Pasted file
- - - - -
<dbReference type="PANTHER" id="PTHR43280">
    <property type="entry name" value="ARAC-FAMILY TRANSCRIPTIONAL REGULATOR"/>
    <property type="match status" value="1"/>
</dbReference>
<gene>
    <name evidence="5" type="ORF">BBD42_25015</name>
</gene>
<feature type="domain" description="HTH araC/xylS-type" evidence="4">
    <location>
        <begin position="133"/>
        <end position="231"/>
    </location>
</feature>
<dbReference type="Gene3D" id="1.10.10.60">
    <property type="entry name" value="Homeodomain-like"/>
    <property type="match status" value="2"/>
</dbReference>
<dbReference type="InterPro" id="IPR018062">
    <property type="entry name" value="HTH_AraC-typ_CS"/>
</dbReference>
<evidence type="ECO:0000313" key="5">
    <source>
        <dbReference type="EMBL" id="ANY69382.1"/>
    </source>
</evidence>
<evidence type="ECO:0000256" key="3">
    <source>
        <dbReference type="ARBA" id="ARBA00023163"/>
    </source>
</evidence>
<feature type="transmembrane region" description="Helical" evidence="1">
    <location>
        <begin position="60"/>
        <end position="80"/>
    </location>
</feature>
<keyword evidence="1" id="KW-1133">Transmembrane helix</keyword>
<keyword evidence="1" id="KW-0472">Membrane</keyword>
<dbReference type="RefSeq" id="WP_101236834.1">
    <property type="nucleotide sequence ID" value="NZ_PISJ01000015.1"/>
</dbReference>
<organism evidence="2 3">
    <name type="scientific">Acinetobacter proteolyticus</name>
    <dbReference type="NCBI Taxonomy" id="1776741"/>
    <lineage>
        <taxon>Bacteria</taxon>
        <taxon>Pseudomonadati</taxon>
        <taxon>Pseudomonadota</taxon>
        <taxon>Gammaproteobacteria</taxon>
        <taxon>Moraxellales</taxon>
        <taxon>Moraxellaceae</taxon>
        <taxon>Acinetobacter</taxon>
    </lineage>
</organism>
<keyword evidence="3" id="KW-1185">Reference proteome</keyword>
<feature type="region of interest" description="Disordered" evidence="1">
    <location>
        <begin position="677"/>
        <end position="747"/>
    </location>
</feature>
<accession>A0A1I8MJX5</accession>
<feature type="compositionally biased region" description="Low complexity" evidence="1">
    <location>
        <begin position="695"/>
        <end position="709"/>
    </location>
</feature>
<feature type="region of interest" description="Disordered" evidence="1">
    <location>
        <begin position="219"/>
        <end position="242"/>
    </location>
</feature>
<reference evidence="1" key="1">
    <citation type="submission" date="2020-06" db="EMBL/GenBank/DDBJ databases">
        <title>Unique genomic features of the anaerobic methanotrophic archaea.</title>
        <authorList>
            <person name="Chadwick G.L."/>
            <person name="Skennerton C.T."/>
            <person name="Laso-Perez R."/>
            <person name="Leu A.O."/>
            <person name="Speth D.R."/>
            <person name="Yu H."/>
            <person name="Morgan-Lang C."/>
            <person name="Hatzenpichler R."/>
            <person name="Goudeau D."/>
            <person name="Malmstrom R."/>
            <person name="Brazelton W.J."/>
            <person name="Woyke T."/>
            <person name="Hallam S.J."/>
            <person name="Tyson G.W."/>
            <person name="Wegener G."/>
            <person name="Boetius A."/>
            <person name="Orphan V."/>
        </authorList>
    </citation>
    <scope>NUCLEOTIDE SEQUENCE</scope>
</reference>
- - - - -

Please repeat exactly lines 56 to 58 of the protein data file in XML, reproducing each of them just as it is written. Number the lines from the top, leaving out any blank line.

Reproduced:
<feature type="region of interest" description="Disordered" evidence="1">
    <location>
        <begin position="677"/>